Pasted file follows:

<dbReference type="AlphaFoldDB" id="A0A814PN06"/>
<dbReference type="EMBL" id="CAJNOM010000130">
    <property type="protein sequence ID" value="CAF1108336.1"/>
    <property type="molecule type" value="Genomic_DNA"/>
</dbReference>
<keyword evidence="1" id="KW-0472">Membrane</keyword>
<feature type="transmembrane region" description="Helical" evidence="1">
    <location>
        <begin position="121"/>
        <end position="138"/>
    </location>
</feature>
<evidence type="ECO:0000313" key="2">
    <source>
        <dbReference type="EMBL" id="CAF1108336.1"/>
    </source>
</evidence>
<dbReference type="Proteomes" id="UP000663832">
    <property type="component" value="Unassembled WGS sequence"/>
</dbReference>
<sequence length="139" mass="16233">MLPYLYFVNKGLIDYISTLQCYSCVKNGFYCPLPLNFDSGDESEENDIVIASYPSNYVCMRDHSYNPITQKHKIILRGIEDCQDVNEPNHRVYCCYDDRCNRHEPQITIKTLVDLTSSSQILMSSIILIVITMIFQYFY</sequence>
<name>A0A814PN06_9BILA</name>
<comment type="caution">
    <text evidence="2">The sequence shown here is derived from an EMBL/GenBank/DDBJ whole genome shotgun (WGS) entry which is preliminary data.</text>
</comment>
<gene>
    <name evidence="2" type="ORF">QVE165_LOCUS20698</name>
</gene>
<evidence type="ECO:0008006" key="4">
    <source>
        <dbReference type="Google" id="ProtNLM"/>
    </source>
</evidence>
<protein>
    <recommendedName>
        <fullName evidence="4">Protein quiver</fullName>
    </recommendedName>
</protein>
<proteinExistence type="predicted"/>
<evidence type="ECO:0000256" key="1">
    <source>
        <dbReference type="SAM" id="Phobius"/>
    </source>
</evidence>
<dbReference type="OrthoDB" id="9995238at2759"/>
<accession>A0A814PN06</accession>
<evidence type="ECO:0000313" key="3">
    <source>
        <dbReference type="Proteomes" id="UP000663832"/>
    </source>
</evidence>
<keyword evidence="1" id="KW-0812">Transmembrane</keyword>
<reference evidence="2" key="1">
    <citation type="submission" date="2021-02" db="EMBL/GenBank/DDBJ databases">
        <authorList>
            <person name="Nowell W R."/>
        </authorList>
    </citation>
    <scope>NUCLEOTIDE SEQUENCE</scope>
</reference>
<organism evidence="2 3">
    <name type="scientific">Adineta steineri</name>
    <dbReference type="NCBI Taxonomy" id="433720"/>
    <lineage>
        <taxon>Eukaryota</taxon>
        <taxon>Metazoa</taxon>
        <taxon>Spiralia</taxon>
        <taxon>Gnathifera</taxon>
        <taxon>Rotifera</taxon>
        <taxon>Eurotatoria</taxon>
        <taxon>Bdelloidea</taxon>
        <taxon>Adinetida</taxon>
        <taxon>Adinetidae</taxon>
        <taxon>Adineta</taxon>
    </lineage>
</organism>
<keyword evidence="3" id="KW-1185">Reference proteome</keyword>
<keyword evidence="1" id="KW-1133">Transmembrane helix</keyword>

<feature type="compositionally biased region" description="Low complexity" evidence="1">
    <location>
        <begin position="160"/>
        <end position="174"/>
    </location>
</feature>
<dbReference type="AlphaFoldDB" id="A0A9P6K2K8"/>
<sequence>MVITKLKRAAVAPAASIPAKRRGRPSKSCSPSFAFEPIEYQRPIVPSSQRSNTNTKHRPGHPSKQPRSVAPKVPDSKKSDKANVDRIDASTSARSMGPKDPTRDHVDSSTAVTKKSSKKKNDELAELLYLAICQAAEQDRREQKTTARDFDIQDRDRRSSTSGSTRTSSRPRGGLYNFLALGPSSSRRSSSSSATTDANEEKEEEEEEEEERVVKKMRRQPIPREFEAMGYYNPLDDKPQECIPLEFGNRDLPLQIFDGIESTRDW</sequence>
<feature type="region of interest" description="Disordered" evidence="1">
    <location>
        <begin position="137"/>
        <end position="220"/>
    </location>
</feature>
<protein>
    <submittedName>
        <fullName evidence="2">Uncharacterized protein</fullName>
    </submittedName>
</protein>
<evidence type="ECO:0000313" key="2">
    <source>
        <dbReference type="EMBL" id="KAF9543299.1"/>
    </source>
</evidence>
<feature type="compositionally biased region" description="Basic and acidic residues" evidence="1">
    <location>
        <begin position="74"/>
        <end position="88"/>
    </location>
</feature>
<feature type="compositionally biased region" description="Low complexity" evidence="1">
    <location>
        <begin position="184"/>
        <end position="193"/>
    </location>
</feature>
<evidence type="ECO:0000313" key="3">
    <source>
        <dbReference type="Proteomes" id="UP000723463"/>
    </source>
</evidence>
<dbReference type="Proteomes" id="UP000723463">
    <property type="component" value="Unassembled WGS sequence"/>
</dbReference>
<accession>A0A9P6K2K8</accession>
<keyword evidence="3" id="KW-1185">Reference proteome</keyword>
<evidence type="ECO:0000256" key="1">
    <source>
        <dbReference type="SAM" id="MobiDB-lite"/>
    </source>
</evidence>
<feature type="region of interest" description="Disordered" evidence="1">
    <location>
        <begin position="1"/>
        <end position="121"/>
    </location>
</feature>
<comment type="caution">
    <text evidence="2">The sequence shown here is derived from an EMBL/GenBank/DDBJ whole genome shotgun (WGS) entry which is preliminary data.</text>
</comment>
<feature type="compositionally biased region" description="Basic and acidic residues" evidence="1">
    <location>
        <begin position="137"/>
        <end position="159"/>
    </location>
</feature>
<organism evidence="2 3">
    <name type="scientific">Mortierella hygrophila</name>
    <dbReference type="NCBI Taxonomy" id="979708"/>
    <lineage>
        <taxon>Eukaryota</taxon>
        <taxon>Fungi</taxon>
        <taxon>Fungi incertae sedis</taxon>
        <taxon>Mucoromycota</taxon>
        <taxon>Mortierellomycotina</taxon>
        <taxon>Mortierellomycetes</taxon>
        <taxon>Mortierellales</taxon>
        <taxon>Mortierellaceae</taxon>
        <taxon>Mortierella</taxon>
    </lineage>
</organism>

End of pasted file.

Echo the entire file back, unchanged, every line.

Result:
<dbReference type="AlphaFoldDB" id="A0A814PN06"/>
<dbReference type="EMBL" id="CAJNOM010000130">
    <property type="protein sequence ID" value="CAF1108336.1"/>
    <property type="molecule type" value="Genomic_DNA"/>
</dbReference>
<keyword evidence="1" id="KW-0472">Membrane</keyword>
<feature type="transmembrane region" description="Helical" evidence="1">
    <location>
        <begin position="121"/>
        <end position="138"/>
    </location>
</feature>
<evidence type="ECO:0000313" key="2">
    <source>
        <dbReference type="EMBL" id="CAF1108336.1"/>
    </source>
</evidence>
<dbReference type="Proteomes" id="UP000663832">
    <property type="component" value="Unassembled WGS sequence"/>
</dbReference>
<sequence length="139" mass="16233">MLPYLYFVNKGLIDYISTLQCYSCVKNGFYCPLPLNFDSGDESEENDIVIASYPSNYVCMRDHSYNPITQKHKIILRGIEDCQDVNEPNHRVYCCYDDRCNRHEPQITIKTLVDLTSSSQILMSSIILIVITMIFQYFY</sequence>
<name>A0A814PN06_9BILA</name>
<comment type="caution">
    <text evidence="2">The sequence shown here is derived from an EMBL/GenBank/DDBJ whole genome shotgun (WGS) entry which is preliminary data.</text>
</comment>
<gene>
    <name evidence="2" type="ORF">QVE165_LOCUS20698</name>
</gene>
<evidence type="ECO:0008006" key="4">
    <source>
        <dbReference type="Google" id="ProtNLM"/>
    </source>
</evidence>
<protein>
    <recommendedName>
        <fullName evidence="4">Protein quiver</fullName>
    </recommendedName>
</protein>
<proteinExistence type="predicted"/>
<evidence type="ECO:0000256" key="1">
    <source>
        <dbReference type="SAM" id="Phobius"/>
    </source>
</evidence>
<dbReference type="OrthoDB" id="9995238at2759"/>
<accession>A0A814PN06</accession>
<evidence type="ECO:0000313" key="3">
    <source>
        <dbReference type="Proteomes" id="UP000663832"/>
    </source>
</evidence>
<keyword evidence="1" id="KW-0812">Transmembrane</keyword>
<reference evidence="2" key="1">
    <citation type="submission" date="2021-02" db="EMBL/GenBank/DDBJ databases">
        <authorList>
            <person name="Nowell W R."/>
        </authorList>
    </citation>
    <scope>NUCLEOTIDE SEQUENCE</scope>
</reference>
<organism evidence="2 3">
    <name type="scientific">Adineta steineri</name>
    <dbReference type="NCBI Taxonomy" id="433720"/>
    <lineage>
        <taxon>Eukaryota</taxon>
        <taxon>Metazoa</taxon>
        <taxon>Spiralia</taxon>
        <taxon>Gnathifera</taxon>
        <taxon>Rotifera</taxon>
        <taxon>Eurotatoria</taxon>
        <taxon>Bdelloidea</taxon>
        <taxon>Adinetida</taxon>
        <taxon>Adinetidae</taxon>
        <taxon>Adineta</taxon>
    </lineage>
</organism>
<keyword evidence="3" id="KW-1185">Reference proteome</keyword>
<keyword evidence="1" id="KW-1133">Transmembrane helix</keyword>

<feature type="compositionally biased region" description="Low complexity" evidence="1">
    <location>
        <begin position="160"/>
        <end position="174"/>
    </location>
</feature>
<dbReference type="AlphaFoldDB" id="A0A9P6K2K8"/>
<sequence>MVITKLKRAAVAPAASIPAKRRGRPSKSCSPSFAFEPIEYQRPIVPSSQRSNTNTKHRPGHPSKQPRSVAPKVPDSKKSDKANVDRIDASTSARSMGPKDPTRDHVDSSTAVTKKSSKKKNDELAELLYLAICQAAEQDRREQKTTARDFDIQDRDRRSSTSGSTRTSSRPRGGLYNFLALGPSSSRRSSSSSATTDANEEKEEEEEEEEERVVKKMRRQPIPREFEAMGYYNPLDDKPQECIPLEFGNRDLPLQIFDGIESTRDW</sequence>
<feature type="region of interest" description="Disordered" evidence="1">
    <location>
        <begin position="137"/>
        <end position="220"/>
    </location>
</feature>
<protein>
    <submittedName>
        <fullName evidence="2">Uncharacterized protein</fullName>
    </submittedName>
</protein>
<evidence type="ECO:0000313" key="2">
    <source>
        <dbReference type="EMBL" id="KAF9543299.1"/>
    </source>
</evidence>
<feature type="compositionally biased region" description="Basic and acidic residues" evidence="1">
    <location>
        <begin position="74"/>
        <end position="88"/>
    </location>
</feature>
<feature type="compositionally biased region" description="Low complexity" evidence="1">
    <location>
        <begin position="184"/>
        <end position="193"/>
    </location>
</feature>
<evidence type="ECO:0000313" key="3">
    <source>
        <dbReference type="Proteomes" id="UP000723463"/>
    </source>
</evidence>
<dbReference type="Proteomes" id="UP000723463">
    <property type="component" value="Unassembled WGS sequence"/>
</dbReference>
<accession>A0A9P6K2K8</accession>
<keyword evidence="3" id="KW-1185">Reference proteome</keyword>
<evidence type="ECO:0000256" key="1">
    <source>
        <dbReference type="SAM" id="MobiDB-lite"/>
    </source>
</evidence>
<feature type="region of interest" description="Disordered" evidence="1">
    <location>
        <begin position="1"/>
        <end position="121"/>
    </location>
</feature>
<comment type="caution">
    <text evidence="2">The sequence shown here is derived from an EMBL/GenBank/DDBJ whole genome shotgun (WGS) entry which is preliminary data.</text>
</comment>
<feature type="compositionally biased region" description="Basic and acidic residues" evidence="1">
    <location>
        <begin position="137"/>
        <end position="159"/>
    </location>
</feature>
<organism evidence="2 3">
    <name type="scientific">Mortierella hygrophila</name>
    <dbReference type="NCBI Taxonomy" id="979708"/>
    <lineage>
        <taxon>Eukaryota</taxon>
        <taxon>Fungi</taxon>
        <taxon>Fungi incertae sedis</taxon>
        <taxon>Mucoromycota</taxon>
        <taxon>Mortierellomycotina</taxon>
        <taxon>Mortierellomycetes</taxon>
        <taxon>Mortierellales</taxon>
        <taxon>Mortierellaceae</taxon>
        <taxon>Mortierella</taxon>
    </lineage>
</organism>